Once in a while, I like to use the reach of my blog to help out my friends. This is one of those times.
In cities with decent-sized populations, Craigslist is popular, which is good news and bad news for sellers. The good news is obvious; the bad news is that their wares are lost in a sea of everyone else’ offerings. My friend Nic, whom I met over a decade ago at a little local drinking-and-mischief club called The Thirsty People of Toronto, is selling his MacBook, and I thought I’d help him move it.
It’s 2.4 GHz Core 2 Duo 13-inch “unibody aluminum” MacBook, with 8GB RAM and a 320GB hard drive. This is the model with the replaceable battery. It currently has OS X 10.5.6, and I believe — based on my experience with an iMac with a slower processor, less RAM and from the same era — that it will run the latest OS X (version 10.9, known as “Mavericks”) quite well.
For those of you who want more specs:
- Processor and bus details: 45 nm “Penryn” 2.4 GHz Intel “Core 2 Duo” processor (P8600), with two independent processor “cores” on a single silicon chip, a 3 MB shared “on chip” level 2 cache, 1066 MHz frontside bus.
- RAM details: 8 GB of 1066 MHz DDR3 SDRAM (PC3-8500) installed in pairs (two 4 GB modules). This is the maximum that can be installed on this model.
- Hard drive: 250 GB Serial ATA (5400 RPM) hard drive.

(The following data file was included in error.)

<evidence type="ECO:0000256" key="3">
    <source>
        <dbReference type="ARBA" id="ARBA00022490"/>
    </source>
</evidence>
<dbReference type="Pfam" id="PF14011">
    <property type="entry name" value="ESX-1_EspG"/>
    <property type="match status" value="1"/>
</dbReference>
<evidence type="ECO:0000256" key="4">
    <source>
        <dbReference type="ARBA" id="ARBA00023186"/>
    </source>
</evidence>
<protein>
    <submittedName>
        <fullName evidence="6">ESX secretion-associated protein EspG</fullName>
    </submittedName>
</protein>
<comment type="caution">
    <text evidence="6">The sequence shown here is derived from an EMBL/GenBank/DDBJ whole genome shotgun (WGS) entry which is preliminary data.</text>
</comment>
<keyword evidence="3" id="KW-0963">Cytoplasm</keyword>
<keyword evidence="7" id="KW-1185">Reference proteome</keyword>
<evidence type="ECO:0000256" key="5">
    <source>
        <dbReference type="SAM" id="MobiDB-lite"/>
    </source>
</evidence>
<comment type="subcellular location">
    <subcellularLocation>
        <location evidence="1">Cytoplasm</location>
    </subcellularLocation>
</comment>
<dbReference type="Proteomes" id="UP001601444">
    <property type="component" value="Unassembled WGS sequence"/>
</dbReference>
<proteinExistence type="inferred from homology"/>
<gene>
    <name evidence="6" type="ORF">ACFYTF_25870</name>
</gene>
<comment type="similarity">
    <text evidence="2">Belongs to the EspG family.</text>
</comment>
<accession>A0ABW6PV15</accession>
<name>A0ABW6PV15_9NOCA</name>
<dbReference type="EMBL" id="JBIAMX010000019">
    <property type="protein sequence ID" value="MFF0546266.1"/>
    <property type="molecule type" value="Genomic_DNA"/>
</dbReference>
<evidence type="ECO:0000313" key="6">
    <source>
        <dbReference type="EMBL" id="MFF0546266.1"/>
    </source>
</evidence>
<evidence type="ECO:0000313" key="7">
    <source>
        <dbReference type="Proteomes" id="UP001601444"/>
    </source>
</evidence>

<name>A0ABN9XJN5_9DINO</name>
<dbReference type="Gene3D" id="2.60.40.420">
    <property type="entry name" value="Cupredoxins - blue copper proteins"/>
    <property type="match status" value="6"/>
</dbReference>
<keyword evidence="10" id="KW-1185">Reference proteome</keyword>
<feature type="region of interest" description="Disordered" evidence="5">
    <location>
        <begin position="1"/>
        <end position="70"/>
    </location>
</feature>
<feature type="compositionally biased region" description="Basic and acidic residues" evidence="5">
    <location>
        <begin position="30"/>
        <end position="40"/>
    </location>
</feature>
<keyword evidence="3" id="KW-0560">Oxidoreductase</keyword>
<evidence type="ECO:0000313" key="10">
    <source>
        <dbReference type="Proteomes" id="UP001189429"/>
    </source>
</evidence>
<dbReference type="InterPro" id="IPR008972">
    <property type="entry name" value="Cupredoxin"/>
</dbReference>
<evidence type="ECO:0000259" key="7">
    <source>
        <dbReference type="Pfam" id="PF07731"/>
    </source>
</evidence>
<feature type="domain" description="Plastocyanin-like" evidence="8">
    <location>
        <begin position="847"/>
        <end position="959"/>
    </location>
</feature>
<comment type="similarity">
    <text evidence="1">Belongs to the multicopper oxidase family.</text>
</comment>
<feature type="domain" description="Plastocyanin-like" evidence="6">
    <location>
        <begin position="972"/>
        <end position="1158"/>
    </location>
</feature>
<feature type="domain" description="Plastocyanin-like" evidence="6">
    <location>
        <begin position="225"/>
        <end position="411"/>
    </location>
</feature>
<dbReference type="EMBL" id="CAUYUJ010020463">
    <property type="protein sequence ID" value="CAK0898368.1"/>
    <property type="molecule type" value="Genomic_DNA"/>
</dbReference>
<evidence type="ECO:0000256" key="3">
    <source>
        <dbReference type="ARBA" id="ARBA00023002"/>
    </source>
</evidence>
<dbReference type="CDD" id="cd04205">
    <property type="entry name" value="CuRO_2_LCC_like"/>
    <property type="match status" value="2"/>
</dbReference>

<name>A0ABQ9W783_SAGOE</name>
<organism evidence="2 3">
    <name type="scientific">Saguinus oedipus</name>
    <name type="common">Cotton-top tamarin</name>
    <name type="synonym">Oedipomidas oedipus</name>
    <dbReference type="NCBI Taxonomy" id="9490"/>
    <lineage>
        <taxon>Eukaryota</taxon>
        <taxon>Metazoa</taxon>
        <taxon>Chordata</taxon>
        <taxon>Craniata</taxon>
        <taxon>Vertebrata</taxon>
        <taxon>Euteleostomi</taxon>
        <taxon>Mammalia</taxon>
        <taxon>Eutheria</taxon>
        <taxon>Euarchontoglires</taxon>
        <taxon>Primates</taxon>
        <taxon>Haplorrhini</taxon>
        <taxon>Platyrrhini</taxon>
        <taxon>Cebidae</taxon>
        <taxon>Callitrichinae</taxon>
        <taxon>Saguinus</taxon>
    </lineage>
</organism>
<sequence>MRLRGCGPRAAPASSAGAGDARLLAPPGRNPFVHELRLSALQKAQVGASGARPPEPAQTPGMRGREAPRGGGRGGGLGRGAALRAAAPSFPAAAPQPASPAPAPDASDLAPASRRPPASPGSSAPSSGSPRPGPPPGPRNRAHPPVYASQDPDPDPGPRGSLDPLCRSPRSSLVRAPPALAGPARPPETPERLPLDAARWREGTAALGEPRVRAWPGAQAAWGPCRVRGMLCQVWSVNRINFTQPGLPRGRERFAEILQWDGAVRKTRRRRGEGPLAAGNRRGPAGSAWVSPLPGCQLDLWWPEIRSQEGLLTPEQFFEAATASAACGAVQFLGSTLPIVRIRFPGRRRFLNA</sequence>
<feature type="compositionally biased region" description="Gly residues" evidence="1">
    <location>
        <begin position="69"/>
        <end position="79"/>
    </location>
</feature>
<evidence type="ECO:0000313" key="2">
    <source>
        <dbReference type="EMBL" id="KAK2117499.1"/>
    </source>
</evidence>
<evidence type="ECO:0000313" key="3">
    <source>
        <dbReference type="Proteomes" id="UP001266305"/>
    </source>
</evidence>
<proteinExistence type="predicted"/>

- Optical drive: 8X DL “SuperDrive”, which reads and writes CDs and DVDs.
- Graphics: NVIDIA GeForce 9400M graphics processor with 256 MB of DDR3 SDRAM shared with main memory.
- Display: LED-backlit 13.3″ widescreen TFT active-matrix “glossy” display (1280×800 native resolution).
- Webcam: Integrated iSight camera.
- Networking: Loads!
- AirPort Extreme (802.11a/b/g/n)
- Bluetooth 2.1+EDR
- Gigabit Ethernet
- USB 2.0 ports (2 of ’em)
- Optical digital/analog audio in/out
- Mini DisplayPort supporting an external display at 2560 * 1600
What can you do with such a machine? A fair bit, actually. Yes, it’ll do the web browsing, word processing, spreadsheeting, and presentations, but I’ve been using an older, slower, less-RAM-outfitted iMac to do graphics work and iPhone development. If you’re a web or mobile developer or designer on a budget, you should consider this machine, especially given what Nic’s asking for it:
$600. That’s right: $600.
Nic says it’s in impeccable condition, nice an clean, and has been used in a non-smoking environment.